Tuesday, July 5, 2011

Raiders' 30th: Indy-ing Up an Indy Fedora

My Disneyland fedora post makeover.

My niece Devin was only 3 or 4 when she made her first visit to Disneyland several years ago. Although she might of been a bit too young to fully appreciate and remember the experience, it was a big milestone and family event. I marked the occasion buying a souvenir Indiana Jones fedora for myself in Adventureland. It's been a decoration hanging in my workroom ever since.

It's an okay hat, somewhere between cheapo costume and one of real quality. What always gnawed at me though, outside of being brown and a fedora, was it never really looked like Indy's. I thought it time to change that. The goal was to reshape it into the distinct Jones' style and weather it so it looks like it has some mileage.

The Disneyland fedora before.

Now, I'm no hat maker. I'm not trying to make a perfect movie replica here or something to survive wear around town for years. I'm just making a prop for display. I do not recommend following what I did on any chapeau of value. Click on images to enlarge.

1) I removed the hat ribbon with an X-Acto cutting the small stitches holding it in place. I also removed the interior head band.


2) I wanted to make the crown a little bit higher like Indy's. This requires stretching it. Easy to do being ordinary wool felt. I placed the hat in a basin of warm water to soak for an hour or so. In the meantime I needed a hat block to reshape it on. It just so happened an ice bucket and glass bowl taped together was the perfect size as a makeshift one.
3) I took the soaking wet hat and pulled down over the block. I tugged and stretched all the way around gaining some extra height and warping the crown into a nice round shape above the brim.
 4) As the felt began to dry, I then worked on the brim. I made it flat to start and stretched it out as well, so as not to loose width making the crown higher. Don't want a pork pie hat.
 5) Next I started giving the brim some character, curling the edges.
 6) While still damp, but dry enough to hold it's shape, I pulled the hat off the block to give the crown it's distinctive Indy touches. I remade the top with a center indent like the movie version (as opposed to the original flat and wide tear drop shape it had). Then added a real tight pinch to the top front.
 7) Although the felt stiffens up pretty good just drying, I wanted the hat to be as solid as possible, so I soaked it with spray-on laundry starch and rubbed in.
 8) While still damp after starching, I added a bit more character to the overall shape by pulling the sides underneath into a tighter oval with tape while drying. This gives the crown the illusion of looking higher than it really is.

 9) Once completely dry, I aged it some. Nothing fancy here. First, a coat of spray glue.





 
10) Then using a small sifter I shook dirt all over it. Once the glue dried I knocked off the excess and any obviously larger dirt chunks.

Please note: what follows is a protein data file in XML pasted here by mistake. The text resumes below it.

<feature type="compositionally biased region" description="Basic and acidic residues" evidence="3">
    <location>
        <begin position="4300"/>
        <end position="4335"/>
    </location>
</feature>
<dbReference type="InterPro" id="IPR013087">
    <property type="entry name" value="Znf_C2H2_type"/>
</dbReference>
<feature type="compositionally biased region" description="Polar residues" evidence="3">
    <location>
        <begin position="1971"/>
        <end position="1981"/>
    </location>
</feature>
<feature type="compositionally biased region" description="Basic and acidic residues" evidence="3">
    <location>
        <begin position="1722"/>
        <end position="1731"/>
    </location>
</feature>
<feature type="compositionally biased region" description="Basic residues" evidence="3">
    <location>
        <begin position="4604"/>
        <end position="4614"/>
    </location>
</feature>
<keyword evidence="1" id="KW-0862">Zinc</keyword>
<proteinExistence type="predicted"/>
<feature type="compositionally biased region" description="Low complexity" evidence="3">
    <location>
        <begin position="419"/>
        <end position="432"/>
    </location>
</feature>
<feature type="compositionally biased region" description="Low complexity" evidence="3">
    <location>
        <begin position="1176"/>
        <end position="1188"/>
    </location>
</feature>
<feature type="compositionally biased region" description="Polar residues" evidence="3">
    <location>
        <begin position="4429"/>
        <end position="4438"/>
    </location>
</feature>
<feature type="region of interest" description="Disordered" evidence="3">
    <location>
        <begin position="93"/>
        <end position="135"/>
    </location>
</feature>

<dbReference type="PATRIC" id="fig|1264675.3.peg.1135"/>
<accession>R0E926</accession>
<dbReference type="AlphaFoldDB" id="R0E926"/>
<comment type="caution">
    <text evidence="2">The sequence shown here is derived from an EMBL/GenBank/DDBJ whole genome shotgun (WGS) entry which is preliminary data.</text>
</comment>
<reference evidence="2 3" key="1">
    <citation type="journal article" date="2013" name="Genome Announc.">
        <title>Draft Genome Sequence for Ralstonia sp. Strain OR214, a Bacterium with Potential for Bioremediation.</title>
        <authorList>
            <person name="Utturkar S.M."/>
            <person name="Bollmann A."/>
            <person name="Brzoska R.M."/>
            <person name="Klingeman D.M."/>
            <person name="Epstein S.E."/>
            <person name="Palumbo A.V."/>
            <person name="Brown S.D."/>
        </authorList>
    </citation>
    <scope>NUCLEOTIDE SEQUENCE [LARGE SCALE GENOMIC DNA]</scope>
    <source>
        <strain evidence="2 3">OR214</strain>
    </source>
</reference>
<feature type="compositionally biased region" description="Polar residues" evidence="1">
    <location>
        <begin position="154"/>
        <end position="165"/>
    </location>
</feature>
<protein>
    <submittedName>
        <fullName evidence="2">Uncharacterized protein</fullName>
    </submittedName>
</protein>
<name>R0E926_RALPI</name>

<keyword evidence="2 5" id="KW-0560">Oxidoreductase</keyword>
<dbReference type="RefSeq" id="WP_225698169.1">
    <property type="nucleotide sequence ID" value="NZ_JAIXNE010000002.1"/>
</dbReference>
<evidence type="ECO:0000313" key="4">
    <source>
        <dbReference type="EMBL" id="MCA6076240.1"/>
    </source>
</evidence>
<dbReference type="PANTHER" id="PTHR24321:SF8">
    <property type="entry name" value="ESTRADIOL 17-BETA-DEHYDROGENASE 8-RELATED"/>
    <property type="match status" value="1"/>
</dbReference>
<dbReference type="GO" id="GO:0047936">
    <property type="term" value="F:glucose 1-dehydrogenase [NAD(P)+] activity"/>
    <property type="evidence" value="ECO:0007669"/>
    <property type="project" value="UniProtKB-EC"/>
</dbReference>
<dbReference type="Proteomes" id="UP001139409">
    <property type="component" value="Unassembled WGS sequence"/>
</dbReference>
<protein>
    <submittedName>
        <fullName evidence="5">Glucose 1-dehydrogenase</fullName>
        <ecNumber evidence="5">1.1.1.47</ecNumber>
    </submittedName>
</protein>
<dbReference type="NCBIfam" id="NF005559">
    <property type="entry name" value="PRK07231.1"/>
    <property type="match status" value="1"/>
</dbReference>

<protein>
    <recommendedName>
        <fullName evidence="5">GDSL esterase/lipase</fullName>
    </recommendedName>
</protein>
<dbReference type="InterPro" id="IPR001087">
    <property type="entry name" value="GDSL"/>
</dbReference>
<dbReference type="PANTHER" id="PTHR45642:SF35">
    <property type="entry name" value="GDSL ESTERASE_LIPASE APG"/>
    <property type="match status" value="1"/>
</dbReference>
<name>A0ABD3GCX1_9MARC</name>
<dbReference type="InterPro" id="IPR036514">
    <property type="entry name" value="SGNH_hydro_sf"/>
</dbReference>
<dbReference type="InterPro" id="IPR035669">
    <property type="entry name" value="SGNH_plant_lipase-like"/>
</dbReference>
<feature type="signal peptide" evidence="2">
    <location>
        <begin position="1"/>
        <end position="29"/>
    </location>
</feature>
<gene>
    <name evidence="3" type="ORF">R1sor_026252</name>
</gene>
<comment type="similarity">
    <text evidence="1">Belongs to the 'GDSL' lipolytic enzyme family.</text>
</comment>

11) Time for fixing up the hat ribbon. I thought the original bow looked too flat. Plus the whole thing had a few scars from the stitching. I decided to make a new one using a ribbon similar in size and color from my stash. I think it came from some old gift box. Hoarding pays off again.


12) Using the original as a guide, I folded one end back over on itself.







13) Then it was folded over once more.
 14) To create the pinch, I folded it in half and simply stapled the edge on center.
 15) Now to cover the visible staple.
 16) I cut a piece off the other end (being sure I still had enough ribbon to go all the way around the crown).
 17) I folded over the edges and glued in place with Fabri-Tac (good stuff, I highly recommend to have in any prop maker's kit).
 18) Then wrapped and glued the piece around pinch and visible staple.
 19) In the movies, the ribbon often seems to look darker than the hat. I like that look, so while may not be film accurate, I gave the ribbon a wash of watered down black acrylic to increase it's contrast.
 20) The washy black ages it some, but I wanted sweat stains along it to look even more like the movies and feel well worn. Using ordinary table salt dissolved in hot water, I made a solution to brush on.
 21) I painted it along the edges of band and creases in the bow. Although not immediately visible, a little goes a long way here. Any undissolved salt bits discovered can be easily brushed off after drying.
 22) Once dry the salt stains appear. I added a bit more as needed here and there.
 23)  I carefully started wrapping the ribbon around the crown, spot gluing as I went and pinning to hold in place until the glue set up.
Finally, I went back and forth dusting on more dirt, scuffing up here and there with a wire brush and even adding on more salt solution around the brim and crown for extra character. In the end, no, not the perfect replica Indiana Jones fedora, but I think looks a bit better than it's original form and more believable as the one our adventurer archaeologist wore.

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